Review by Mary Meriam

“The writing of a poem is also the act of taking a stand against the sadness.”

[dropcap]M[/dropcap]y homeless sister once dreamily said that she would like a wardrobe, a closet full of nice clothes. Clothes are a home for our bodies. Clothes broadcast to others where we stand in the world. If our clothes are clean, comfortable, fashionable, and a good fit, we appear to be at home in the world.

Homelessness assaults a person from so many angles — hunger, thirst, cold, heat, danger, despair — that we sometimes can’t help dreaming that if we only had the right clothes, we could have a home in the world. But while trying to hold together body and soul, our clothes get dirty, worn out, and torn, making us feel and look even more like misfits.

Jonathan Edwards (1703-1758) was an American preacher and philosopher who traveled alone on horseback from parish to parish. He had ideas and insights while he was traveling, and devised a method to remember his ideas by pinning small pieces of paper to his clothing. A contemporary poet, Susan Howe, was inspired by this story to write in her book, Souls of the Labadie Tract, “Words give clothing to hide our nakedness. I love to imagine this gaunt and solitary traveler covered in scraps riding through the woods and fields of Massachusetts and Connecticut.”

Julia Vinograd’s new book of poems, When Even the Sky Hurts, begins with “Shirt,” which begins with these lines: “I’m wearing a dark cotton shirt / with yellow dancing skeletons, kicking high.” Like the layers of clothes we put on to keep warm, this image has many layers of meaning. The shirt is worn by the speaker of the poem, whose words are both literal clothing for the speaker and figurative flesh for the skeletons. Skeletons emerge from a dark background to dance on a shirt; not just any skeletons, but cheerful “yellow” skeletons; and not just dancing, but “kicking high,” full of energy.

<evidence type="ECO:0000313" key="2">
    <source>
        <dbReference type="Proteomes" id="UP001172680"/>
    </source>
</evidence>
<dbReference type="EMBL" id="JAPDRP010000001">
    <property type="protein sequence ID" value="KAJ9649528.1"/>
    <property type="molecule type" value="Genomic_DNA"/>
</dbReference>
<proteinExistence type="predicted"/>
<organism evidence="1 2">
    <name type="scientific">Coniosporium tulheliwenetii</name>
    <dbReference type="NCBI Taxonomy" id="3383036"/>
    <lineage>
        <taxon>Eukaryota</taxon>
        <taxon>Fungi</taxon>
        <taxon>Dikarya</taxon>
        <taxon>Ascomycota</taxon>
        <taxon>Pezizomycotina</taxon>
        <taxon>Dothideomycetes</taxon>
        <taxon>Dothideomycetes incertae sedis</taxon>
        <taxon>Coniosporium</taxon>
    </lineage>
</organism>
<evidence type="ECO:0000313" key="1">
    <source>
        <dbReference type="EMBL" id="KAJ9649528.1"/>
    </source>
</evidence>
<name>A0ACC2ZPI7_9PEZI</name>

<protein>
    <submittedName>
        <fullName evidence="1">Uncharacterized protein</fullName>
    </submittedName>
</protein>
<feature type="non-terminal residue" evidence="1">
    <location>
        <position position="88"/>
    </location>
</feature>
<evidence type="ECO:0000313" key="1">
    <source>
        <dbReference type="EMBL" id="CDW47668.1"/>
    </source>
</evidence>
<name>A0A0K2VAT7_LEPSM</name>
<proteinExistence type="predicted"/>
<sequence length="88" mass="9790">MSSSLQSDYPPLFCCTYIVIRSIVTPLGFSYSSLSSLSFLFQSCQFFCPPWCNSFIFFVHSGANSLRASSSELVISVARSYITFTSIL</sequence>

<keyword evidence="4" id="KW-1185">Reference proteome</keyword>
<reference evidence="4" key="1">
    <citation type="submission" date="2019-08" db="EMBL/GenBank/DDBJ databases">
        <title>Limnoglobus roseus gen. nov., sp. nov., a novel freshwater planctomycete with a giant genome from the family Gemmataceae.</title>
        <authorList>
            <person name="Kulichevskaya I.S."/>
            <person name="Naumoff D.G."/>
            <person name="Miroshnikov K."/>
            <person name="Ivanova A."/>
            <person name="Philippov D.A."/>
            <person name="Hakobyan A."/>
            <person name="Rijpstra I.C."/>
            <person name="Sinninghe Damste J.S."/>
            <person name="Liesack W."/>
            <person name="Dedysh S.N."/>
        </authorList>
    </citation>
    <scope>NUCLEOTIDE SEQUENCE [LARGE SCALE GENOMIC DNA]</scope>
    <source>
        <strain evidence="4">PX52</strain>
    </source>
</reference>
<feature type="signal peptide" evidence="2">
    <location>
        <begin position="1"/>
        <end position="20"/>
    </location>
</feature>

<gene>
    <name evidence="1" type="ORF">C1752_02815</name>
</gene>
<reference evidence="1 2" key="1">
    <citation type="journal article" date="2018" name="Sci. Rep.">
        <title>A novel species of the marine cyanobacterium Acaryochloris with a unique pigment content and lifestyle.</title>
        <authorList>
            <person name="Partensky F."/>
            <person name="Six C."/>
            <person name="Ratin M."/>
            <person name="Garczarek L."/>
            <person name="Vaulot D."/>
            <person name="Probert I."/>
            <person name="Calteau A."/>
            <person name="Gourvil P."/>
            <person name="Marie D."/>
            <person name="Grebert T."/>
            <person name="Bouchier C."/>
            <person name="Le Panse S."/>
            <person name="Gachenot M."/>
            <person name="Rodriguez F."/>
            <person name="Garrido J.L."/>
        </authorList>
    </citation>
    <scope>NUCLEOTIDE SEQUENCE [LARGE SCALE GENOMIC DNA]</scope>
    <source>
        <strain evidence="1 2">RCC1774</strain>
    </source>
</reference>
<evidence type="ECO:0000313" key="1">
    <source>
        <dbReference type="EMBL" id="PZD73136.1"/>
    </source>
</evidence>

Poet Lucia Perillo wrote that “the writing of a poem is also the act of taking a stand against the sadness.” Vinograd’s poems do more than take a stand; they dance away sadness, give us joyful clothing, transform death into life.

In the first few lines of “Letters to Soldiers,” Vinograd compares “a new flowered dress” with “a mask of rain and blood” to show a heartbreaking contrast between two worlds that can no longer communicate:

Their girlfriends’ letters, lightly perfumed

with gently looping penmanship

talk about a bake sale to support the troops

and describe a new flowered dress she bought

to match her strawberry shortcake

and he won’t be such a great hero

that he forgets all about her, will he?

Soldiers read these letters, peering thru a mask

of rain and blood. Flies buzz over knife slashes.

Gentle, perfumed, flowered, strawberry words in the girlfriends’ letters cannot give the soldiers protection from war’s wounds and horrors — the soliders are wordless and exposed.

Clothing is transformed into food in these vivid, evocative lines from “Big Momma Blues”:

“Baby, baby,” sings Big Mama Blues, peeling

the city’s orange vests off tired construction workers

like oranges fresh off a tree, peeling off soldiers’ uniforms

like onion skins over a wound.

Big Mama’s song brings comfort and relief, by stripping away the grown-up costumes of work and war, and making the workers and soldiers vulnerable, nourished babies, swaddled in song.